They refer to the same thing. The formal term used by healthcare professionals is Autism Spectrum Disorder, or ASD, which many people will use shorthand as autism.

  • What Is Asperger's syndrome?

    Asperger’s syndrome used to be a separate diagnosis from autism, but has been brought under the umbrella of Autism Spectrum Disorder (ASD) in recent definitions of ASD in the DSM-5. Asperger’s tends to refer to people on the less severe side of the autism spectrum, and though the term is no longer used in healthcare settings, some people may still use it from time to time to describe more mild forms of autism.

  • What causes autism?

    The underlying biology in the brains of people with autism is not fully understood by researchers and scientists, and a single underlying process in the brain has not been found. The general consensus among scientists is that genetic factors cause changes in brain structure and connectivity, which in turn affects socialization and communication skills and causes the characteristic behaviors in people with autism. A significant amount of research time and funding is ongoing to better understand the biology of autism. We have additional details on the biology of autism and links to research in our new parent kit. 

  • How do you get autism?

    There is no one single cause of autism that scientists have identified. Scientists believe there is likely a strong genetic contribution to the development of autism. The role of environmental factors in the development of autism is less clear, and scientists are studying the topic further. Vaccinations are not associated with the development of autism based on large-scale population data. We have additional details on the biology of autism and links to research in our new parent kit.

  • What are the main signs of autism?

    We’ve highlighted some of the signs of autism on the infographic near the bottom of this page. It’s important to note that the initial signs of autism in children can vary significantly for each child.  Different children will often show different signs—some children may show many signs and other children may show few signs. The time course can also vary by child, with some children showing signs at a very young age (first few months of life), others showing signs after 1-2 years of life, and still other children appearing to have a normal development for their first couple of years and then appearing to regress and lose abilities they used to have (such as losing communication skills). And it is also possible to have some of the symptoms of autism but not have autism spectrum disorder. Because of this complexity, a specialized health care provider is needed to establish a diagnosis of autism.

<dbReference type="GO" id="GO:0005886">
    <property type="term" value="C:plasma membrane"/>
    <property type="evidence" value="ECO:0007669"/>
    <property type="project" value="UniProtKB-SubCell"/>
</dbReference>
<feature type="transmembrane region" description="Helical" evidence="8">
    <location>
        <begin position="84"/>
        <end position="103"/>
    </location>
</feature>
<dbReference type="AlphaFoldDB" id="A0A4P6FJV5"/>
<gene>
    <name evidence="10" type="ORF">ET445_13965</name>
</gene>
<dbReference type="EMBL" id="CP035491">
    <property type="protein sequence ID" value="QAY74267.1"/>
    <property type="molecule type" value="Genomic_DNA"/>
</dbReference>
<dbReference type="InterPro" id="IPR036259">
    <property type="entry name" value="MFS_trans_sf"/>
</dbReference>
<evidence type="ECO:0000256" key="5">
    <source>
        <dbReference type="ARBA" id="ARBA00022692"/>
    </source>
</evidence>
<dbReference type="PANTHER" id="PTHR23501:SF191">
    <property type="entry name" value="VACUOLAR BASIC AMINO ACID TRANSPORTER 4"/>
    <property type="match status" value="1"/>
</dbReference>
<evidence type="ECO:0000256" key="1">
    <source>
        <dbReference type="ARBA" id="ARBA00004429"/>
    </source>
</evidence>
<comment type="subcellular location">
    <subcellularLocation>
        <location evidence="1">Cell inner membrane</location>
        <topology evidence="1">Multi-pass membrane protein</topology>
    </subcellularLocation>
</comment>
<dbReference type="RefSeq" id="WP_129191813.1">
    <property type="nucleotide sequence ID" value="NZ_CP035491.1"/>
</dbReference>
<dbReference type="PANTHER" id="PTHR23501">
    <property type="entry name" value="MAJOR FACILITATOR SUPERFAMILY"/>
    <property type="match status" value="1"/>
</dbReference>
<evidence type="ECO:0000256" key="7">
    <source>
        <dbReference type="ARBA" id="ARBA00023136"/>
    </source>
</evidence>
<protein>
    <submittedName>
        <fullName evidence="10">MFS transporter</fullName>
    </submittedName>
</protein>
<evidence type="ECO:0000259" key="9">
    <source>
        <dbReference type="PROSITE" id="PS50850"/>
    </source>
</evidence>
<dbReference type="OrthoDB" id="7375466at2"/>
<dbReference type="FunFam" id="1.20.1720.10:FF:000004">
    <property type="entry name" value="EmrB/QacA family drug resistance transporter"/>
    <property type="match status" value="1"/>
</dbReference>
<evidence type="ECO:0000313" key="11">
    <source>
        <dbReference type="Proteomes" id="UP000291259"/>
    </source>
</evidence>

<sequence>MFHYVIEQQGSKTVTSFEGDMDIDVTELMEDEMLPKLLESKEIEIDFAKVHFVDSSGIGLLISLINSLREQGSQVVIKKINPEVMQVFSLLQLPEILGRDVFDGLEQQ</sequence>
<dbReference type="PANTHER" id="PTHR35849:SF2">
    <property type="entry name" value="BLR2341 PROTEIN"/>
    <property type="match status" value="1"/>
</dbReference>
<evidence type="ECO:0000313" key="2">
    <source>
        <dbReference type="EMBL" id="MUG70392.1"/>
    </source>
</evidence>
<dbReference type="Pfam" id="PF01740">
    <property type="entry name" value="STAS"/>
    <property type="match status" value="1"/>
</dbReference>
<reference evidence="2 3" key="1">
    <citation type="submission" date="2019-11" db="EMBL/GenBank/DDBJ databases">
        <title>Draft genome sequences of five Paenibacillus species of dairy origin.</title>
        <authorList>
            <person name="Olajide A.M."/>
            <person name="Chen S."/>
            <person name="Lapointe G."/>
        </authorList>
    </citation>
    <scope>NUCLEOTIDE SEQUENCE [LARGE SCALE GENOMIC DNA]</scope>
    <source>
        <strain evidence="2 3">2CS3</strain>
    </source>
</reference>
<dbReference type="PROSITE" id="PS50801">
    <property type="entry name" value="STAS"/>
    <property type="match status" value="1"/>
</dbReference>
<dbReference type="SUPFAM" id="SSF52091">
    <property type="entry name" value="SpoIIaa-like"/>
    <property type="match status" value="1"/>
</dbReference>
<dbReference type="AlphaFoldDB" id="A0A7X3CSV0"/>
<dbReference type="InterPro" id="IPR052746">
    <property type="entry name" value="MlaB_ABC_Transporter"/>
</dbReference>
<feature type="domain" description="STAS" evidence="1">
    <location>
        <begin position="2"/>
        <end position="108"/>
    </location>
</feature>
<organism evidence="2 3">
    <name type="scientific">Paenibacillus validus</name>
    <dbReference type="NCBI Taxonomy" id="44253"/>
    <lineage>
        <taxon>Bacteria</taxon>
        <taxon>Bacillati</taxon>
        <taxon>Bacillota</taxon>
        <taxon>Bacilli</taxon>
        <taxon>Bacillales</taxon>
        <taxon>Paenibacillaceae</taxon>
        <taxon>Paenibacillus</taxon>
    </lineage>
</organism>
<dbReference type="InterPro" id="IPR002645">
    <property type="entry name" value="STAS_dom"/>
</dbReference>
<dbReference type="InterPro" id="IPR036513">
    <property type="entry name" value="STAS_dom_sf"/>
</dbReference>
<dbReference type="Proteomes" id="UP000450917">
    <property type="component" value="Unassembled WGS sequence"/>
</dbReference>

• How do autistic toddlers behave?

    See our infographic near the bottom of this page for additional detail on the signs of autism.

  • What are the different severity levels of autism?

     The severity level is intended to capture the level of support and services required by a person with autism. The severity level can also change over time. The three levels are:

    • Level 1: Requiring support
    • Level 2: Requiring substantial support
    • Level 3: Requiring very substantial support
  • At what age does autism typically show up?

    The time course varies by child. Some children show signs at a very young age (first few months of life), others show signs after 1-2 years of life, and still other children appearing to have a normal development for their first couple of years and then appearing to regress and lose abilities they used to have (such as losing communication skills).

  • Does autism ever go away?

    For the majority of people, autism is a lifelong condition. Said otherwise, children with autism become adults with autism. There are some reports of children who have received early intensive services and later no longer meet the diagnostic criteria of autism spectrum disorder. Such children may still need additional support (e.g. educational supports) relative to their neurotypical peers.

  • Is autism more common in boys or girls?

    It is more common in boys. For instance, in Colorado, boys were 4.5 times as likely to be identified with autism than girls based on data from the CDC.

  • Can autism go unnoticed?

    Yes, it is possible to miss a diagnosis of autism – for instance, if a child has a milder presentation or does not receive appropriate access to care in his or her early years. If you’re concerned at a diagnosis of autism in your child, you should talk to a healthcare professional about having your child evaluated. We also offer this service at Soar Autism Center, as do several other providers in Colorado.

  • What are other possible causes for your child’s behavior if not autism?

    There are other possible conditions that can share some of the features of autism (e.g. changes in social communication or characteristic behaviors). These conditions can either cause autism-like symptoms and be confused for autism, or can co-occur alongside with autism. A specialized healthcare provider can help differentiate between autism and other conditions in a comprehensive evaluation.

  • What resources do you recommend for parents looking to learn more about autism?

    We’ve put together a resource guide for parents which is available for download on our website. It provides a starting place for many parents at the beginning of their journey and has lists of local resources in Colorado as well as tips from other parents.

  • How is autism treated?

    See our FAQs on the Our Approach for a detailed overview of autism therapy. 

  • See all Our Approach FAQs HERE

    See all Family Resources FAQs HERE

    See all Identification FAQs HERE